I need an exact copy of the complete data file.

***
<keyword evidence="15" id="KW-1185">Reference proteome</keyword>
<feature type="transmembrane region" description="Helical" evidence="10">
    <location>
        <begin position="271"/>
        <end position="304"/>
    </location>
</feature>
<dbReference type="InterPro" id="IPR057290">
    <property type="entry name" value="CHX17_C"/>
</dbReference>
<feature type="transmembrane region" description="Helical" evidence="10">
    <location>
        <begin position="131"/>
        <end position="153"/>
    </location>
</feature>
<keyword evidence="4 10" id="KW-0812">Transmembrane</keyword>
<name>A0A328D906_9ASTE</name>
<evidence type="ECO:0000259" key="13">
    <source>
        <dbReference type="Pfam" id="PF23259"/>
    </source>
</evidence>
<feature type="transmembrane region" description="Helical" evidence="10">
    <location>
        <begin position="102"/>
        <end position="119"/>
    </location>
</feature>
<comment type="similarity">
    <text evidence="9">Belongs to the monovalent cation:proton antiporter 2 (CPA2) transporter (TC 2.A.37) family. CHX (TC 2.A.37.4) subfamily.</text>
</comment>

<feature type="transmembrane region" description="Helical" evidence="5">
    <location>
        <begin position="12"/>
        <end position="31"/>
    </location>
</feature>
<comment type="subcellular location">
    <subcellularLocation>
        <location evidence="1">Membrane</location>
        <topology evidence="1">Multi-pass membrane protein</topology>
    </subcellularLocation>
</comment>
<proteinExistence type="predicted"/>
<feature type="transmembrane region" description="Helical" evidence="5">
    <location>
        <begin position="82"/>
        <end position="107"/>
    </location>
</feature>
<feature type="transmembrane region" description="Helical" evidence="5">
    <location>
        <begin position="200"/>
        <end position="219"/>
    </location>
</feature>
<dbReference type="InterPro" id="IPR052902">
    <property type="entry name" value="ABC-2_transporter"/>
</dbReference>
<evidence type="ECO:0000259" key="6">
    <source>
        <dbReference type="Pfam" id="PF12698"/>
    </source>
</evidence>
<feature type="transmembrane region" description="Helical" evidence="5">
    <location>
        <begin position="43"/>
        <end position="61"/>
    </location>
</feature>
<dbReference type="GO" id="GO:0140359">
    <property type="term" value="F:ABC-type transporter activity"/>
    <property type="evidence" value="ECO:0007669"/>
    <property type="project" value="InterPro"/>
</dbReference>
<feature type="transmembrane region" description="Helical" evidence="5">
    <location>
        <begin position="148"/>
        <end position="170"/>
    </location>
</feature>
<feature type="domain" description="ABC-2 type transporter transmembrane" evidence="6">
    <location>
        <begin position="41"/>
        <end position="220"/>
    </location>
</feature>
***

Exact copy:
<keyword evidence="15" id="KW-1185">Reference proteome</keyword>
<feature type="transmembrane region" description="Helical" evidence="10">
    <location>
        <begin position="271"/>
        <end position="304"/>
    </location>
</feature>
<dbReference type="InterPro" id="IPR057290">
    <property type="entry name" value="CHX17_C"/>
</dbReference>
<feature type="transmembrane region" description="Helical" evidence="10">
    <location>
        <begin position="131"/>
        <end position="153"/>
    </location>
</feature>
<keyword evidence="4 10" id="KW-0812">Transmembrane</keyword>
<name>A0A328D906_9ASTE</name>
<evidence type="ECO:0000259" key="13">
    <source>
        <dbReference type="Pfam" id="PF23259"/>
    </source>
</evidence>
<feature type="transmembrane region" description="Helical" evidence="10">
    <location>
        <begin position="102"/>
        <end position="119"/>
    </location>
</feature>
<comment type="similarity">
    <text evidence="9">Belongs to the monovalent cation:proton antiporter 2 (CPA2) transporter (TC 2.A.37) family. CHX (TC 2.A.37.4) subfamily.</text>
</comment>

<feature type="transmembrane region" description="Helical" evidence="5">
    <location>
        <begin position="12"/>
        <end position="31"/>
    </location>
</feature>
<comment type="subcellular location">
    <subcellularLocation>
        <location evidence="1">Membrane</location>
        <topology evidence="1">Multi-pass membrane protein</topology>
    </subcellularLocation>
</comment>
<proteinExistence type="predicted"/>
<feature type="transmembrane region" description="Helical" evidence="5">
    <location>
        <begin position="82"/>
        <end position="107"/>
    </location>
</feature>
<feature type="transmembrane region" description="Helical" evidence="5">
    <location>
        <begin position="200"/>
        <end position="219"/>
    </location>
</feature>
<dbReference type="InterPro" id="IPR052902">
    <property type="entry name" value="ABC-2_transporter"/>
</dbReference>
<evidence type="ECO:0000259" key="6">
    <source>
        <dbReference type="Pfam" id="PF12698"/>
    </source>
</evidence>
<feature type="transmembrane region" description="Helical" evidence="5">
    <location>
        <begin position="43"/>
        <end position="61"/>
    </location>
</feature>
<dbReference type="GO" id="GO:0140359">
    <property type="term" value="F:ABC-type transporter activity"/>
    <property type="evidence" value="ECO:0007669"/>
    <property type="project" value="InterPro"/>
</dbReference>
<feature type="transmembrane region" description="Helical" evidence="5">
    <location>
        <begin position="148"/>
        <end position="170"/>
    </location>
</feature>
<feature type="domain" description="ABC-2 type transporter transmembrane" evidence="6">
    <location>
        <begin position="41"/>
        <end position="220"/>
    </location>
</feature>